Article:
The overarching aim of the research project is to find the best ways to help young people communicate their resilient responses to drought, and find ways that adults, governments and indeed young people themselves can ‘change the odds’ which put young people at risk. The research team have been:
- Using a blend of approaches from the sciences, arts and social sciences, together with information from archived newspapers, colonial records and rainfall data, to produce a timeline of droughts from the mid-nineteenth century.
- Working with a community partner and local masters students to encourage young people from Govan Mbeki to use arts-based activities to explore and communicate their personal, family, community, cultural, and environmental responses to times of drought.
- Sharing the timelines of drought severity with each young person and supporting them in approaching one adult to gather historical narratives of drought-related changes to their community to explore how the community coped with these challenges.
The academic team, students, youth and community organisations are using the data generated from these activities to co-produce a strategy to support the resilience of young people to drought-related challenges. This strategy uses drama to share knowledge and develop collective approaches to environmental challenges and opportunities. The youth researchers are being supported to identify a creative medium of their choice through which to communicate their emergent resilience strategy to relevant stakeholders.
“Our strategy will use drama to share knowledge and develop collective approaches to environmental challenges and opportunities. We will work alongside the South African youth researchers and a youth activist, learning from them. They will be identifying a creative medium of their choice through which to communicate their emergent resilience strategy to relevant stakeholders. As a UK artist and co-researcher whose been working with Boingboing for years in the UK, I’ll be learning a lot from being involved in this exciting new venture.” – Lisa Buttery, co-researcher from Boingboing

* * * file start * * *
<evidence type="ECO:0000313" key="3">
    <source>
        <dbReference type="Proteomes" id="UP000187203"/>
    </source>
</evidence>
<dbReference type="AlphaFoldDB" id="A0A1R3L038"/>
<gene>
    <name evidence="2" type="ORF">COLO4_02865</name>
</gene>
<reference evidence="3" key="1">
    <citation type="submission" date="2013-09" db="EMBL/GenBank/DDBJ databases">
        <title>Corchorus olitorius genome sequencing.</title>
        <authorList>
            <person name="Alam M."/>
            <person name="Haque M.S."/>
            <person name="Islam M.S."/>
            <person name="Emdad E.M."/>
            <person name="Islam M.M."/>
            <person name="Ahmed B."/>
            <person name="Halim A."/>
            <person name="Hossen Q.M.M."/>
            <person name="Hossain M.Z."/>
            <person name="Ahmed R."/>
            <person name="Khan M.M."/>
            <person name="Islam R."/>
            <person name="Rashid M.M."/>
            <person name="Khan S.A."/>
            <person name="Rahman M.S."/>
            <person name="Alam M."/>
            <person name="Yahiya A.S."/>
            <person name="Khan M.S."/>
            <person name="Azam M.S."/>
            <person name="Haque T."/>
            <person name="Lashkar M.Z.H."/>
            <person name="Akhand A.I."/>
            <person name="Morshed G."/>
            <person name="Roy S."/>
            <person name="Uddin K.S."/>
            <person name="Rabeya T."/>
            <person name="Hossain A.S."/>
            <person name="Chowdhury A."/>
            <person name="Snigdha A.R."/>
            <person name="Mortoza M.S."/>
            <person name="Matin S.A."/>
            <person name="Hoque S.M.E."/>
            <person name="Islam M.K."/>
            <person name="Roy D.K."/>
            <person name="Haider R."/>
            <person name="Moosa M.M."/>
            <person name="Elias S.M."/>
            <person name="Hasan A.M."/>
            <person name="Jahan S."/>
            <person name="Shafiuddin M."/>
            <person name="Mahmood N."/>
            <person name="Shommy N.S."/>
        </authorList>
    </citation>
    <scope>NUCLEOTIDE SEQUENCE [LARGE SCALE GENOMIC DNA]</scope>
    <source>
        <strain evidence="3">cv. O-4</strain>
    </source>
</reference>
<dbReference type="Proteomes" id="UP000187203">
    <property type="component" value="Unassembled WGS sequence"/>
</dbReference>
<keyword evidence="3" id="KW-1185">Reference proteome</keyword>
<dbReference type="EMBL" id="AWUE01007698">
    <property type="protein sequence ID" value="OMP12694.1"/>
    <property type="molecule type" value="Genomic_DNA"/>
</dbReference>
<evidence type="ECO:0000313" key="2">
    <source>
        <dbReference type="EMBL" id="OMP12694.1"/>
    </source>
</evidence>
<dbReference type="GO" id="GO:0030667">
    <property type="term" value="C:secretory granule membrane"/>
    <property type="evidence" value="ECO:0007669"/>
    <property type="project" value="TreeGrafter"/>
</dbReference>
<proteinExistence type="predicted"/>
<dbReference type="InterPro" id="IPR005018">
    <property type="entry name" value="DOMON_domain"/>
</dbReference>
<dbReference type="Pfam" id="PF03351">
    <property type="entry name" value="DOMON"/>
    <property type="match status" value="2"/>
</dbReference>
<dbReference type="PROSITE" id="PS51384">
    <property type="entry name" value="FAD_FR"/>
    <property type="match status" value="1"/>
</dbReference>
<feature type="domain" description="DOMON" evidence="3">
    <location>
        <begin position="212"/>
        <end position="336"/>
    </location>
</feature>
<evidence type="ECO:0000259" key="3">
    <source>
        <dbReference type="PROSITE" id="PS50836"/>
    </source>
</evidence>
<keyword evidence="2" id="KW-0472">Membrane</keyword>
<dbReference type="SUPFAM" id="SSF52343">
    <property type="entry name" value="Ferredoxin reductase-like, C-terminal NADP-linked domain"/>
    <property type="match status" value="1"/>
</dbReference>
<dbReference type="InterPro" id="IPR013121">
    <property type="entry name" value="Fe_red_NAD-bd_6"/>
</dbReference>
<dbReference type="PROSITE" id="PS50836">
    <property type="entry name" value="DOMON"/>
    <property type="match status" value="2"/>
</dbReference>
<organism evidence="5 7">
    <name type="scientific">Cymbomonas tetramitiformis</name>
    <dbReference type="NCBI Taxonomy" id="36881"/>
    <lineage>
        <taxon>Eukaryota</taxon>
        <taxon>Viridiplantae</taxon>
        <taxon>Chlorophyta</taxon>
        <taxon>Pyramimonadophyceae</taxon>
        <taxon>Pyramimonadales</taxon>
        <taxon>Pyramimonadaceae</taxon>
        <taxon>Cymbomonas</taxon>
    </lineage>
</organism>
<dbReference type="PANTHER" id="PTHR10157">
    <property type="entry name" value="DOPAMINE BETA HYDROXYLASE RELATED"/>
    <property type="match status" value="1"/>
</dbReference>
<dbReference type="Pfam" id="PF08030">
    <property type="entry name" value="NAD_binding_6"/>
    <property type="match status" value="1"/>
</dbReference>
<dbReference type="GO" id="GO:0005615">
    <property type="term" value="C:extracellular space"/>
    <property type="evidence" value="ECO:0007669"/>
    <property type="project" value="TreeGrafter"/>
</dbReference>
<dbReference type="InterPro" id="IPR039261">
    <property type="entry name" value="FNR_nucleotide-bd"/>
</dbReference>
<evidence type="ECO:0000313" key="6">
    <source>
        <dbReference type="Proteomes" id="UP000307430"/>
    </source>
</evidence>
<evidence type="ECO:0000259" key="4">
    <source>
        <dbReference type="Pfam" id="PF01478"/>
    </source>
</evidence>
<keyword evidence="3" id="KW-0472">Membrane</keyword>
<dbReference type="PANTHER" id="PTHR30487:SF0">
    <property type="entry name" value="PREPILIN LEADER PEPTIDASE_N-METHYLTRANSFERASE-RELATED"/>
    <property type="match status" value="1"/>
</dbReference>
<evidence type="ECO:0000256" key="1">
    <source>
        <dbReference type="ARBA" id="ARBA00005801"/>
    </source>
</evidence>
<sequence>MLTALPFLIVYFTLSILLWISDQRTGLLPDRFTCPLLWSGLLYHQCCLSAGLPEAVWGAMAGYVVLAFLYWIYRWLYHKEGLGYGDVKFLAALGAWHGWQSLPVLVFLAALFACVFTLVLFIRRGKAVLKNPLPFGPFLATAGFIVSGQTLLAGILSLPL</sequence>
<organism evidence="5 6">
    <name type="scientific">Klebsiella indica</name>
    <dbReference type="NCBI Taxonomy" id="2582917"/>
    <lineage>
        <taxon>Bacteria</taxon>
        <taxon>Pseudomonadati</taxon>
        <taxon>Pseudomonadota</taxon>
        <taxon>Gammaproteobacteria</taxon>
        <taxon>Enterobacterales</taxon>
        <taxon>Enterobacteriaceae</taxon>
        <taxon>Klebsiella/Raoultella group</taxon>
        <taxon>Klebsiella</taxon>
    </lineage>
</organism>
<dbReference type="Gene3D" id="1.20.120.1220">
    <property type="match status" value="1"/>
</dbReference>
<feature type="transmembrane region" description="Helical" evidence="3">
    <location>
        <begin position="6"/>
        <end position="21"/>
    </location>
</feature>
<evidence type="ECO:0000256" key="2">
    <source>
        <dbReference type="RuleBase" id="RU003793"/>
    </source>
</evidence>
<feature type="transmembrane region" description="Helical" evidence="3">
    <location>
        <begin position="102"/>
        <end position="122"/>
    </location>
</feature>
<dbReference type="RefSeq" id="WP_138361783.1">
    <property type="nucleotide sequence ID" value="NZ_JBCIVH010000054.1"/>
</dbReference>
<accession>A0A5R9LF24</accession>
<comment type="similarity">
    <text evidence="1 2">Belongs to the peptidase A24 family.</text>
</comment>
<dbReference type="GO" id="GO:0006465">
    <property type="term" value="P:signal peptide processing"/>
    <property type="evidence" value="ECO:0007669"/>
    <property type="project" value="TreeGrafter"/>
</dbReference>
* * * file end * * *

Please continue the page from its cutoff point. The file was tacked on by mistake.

Project findings and impact
The research project is ongoing and outputs, findings and impact will be updated in due course.
“The UK project team feel excited and privileged to be working with our South African community partners and academics on this grant. We are looking forward to learning a lot from South African young people, and to applying that learning to other contexts. We intend to use the approach and findings of this study as the basis for a future large-scale investigation that will assess the relevance of our results to young people in other drought-stricken communities in South and sub-Saharan Africa.” – Professor Angie Hart, University of Brighton